The 8th U.S. Circuit Court of Appeals Friday overturned a lower-court decision that had closed the door on a collusion claim by the NFL Players Association.
The players union had accused the league of colluding during the uncapped year of 2010 to keep salaries in check, and, in effect, secretly treat that season as if a salary cap of $123 million per team were in place. The NFLPA sued in May 2012, nine months after a new collective bargaining agreement had been signed.
Why did the players believe there was an unspoken pact? Because after that season, Dallas and Washington were handed $46 million in future cap reductions, even though they ostensibly stayed within the rules of the collective bargaining agreement at the time and their player contracts were approved by the league.
Judge David Doty, normally seen as sympathetic to the players, dismissed the players' collusion claim. Doty concluded it was too late for the players to make that argument because a feature of the new contract was a settlement of all outstanding legal claims that had been made or could be made.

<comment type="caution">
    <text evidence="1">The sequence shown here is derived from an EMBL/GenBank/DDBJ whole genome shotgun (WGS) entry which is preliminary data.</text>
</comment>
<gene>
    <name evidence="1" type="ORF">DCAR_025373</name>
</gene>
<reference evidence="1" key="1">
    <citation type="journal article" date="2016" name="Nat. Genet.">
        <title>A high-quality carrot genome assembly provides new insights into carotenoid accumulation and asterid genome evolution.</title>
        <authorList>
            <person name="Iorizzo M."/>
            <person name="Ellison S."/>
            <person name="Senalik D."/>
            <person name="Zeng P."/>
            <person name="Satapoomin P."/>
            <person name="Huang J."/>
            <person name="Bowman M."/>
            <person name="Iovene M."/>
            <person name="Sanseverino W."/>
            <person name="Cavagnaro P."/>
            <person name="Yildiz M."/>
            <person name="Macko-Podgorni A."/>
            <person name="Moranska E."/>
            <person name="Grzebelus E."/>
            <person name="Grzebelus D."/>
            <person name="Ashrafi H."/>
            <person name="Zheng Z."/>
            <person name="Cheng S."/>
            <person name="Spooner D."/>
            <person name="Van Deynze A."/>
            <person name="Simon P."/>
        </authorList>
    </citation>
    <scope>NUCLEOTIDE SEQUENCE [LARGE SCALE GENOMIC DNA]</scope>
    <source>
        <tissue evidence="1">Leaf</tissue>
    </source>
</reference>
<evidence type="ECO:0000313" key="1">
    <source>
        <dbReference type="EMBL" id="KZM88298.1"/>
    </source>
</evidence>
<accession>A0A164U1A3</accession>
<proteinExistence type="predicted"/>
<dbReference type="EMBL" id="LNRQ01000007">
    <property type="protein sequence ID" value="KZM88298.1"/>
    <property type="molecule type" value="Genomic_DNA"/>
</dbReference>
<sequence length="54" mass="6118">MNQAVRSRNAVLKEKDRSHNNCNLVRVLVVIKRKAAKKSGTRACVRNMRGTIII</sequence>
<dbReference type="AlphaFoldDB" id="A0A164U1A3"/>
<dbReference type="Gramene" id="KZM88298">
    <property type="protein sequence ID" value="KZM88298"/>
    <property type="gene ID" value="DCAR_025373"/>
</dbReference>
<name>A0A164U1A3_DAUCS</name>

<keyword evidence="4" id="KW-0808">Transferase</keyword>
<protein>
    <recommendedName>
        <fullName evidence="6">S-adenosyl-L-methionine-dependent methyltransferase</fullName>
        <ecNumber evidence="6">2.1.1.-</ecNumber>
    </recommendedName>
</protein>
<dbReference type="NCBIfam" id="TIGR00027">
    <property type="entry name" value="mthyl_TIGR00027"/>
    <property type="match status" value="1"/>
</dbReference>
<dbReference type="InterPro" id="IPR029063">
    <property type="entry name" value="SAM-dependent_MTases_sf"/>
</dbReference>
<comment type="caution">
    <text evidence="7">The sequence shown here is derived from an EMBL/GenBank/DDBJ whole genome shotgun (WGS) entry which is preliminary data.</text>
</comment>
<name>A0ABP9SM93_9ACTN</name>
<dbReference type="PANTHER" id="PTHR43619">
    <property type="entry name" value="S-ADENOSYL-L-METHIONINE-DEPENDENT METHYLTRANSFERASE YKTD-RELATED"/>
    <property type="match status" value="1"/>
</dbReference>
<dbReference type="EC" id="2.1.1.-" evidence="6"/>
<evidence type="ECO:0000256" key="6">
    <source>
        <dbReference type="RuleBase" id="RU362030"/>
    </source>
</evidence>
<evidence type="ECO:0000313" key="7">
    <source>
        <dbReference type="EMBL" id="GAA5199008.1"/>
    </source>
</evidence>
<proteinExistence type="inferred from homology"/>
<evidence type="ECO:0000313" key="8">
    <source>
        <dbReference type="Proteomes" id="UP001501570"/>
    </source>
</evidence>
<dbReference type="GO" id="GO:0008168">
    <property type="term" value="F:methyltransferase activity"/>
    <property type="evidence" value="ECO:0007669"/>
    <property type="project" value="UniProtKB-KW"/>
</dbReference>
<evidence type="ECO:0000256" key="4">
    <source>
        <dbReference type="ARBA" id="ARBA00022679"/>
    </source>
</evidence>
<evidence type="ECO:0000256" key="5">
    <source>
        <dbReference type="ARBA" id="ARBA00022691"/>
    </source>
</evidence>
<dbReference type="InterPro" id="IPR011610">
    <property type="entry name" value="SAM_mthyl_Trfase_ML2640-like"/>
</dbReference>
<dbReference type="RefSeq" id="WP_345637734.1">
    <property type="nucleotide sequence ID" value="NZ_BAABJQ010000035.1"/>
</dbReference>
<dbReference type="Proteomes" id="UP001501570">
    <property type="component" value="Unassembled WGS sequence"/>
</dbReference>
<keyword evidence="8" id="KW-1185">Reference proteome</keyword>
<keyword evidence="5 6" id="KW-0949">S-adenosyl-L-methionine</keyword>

But the reversal by the 8th Circuit reopens the issue and potentially exposes the league to significant damages that could be awarded to the players. The NFLPA had claimed the league had imposed a secret salary cap that cost players at least $1 billion.
The legal reversal paves the way for a discovery phase that would force the NFL to disclose information about whether it told teams to treat the uncapped 2010 season as if a salary cap were in place.
The NFL called Friday's ruling "entirely procedural."
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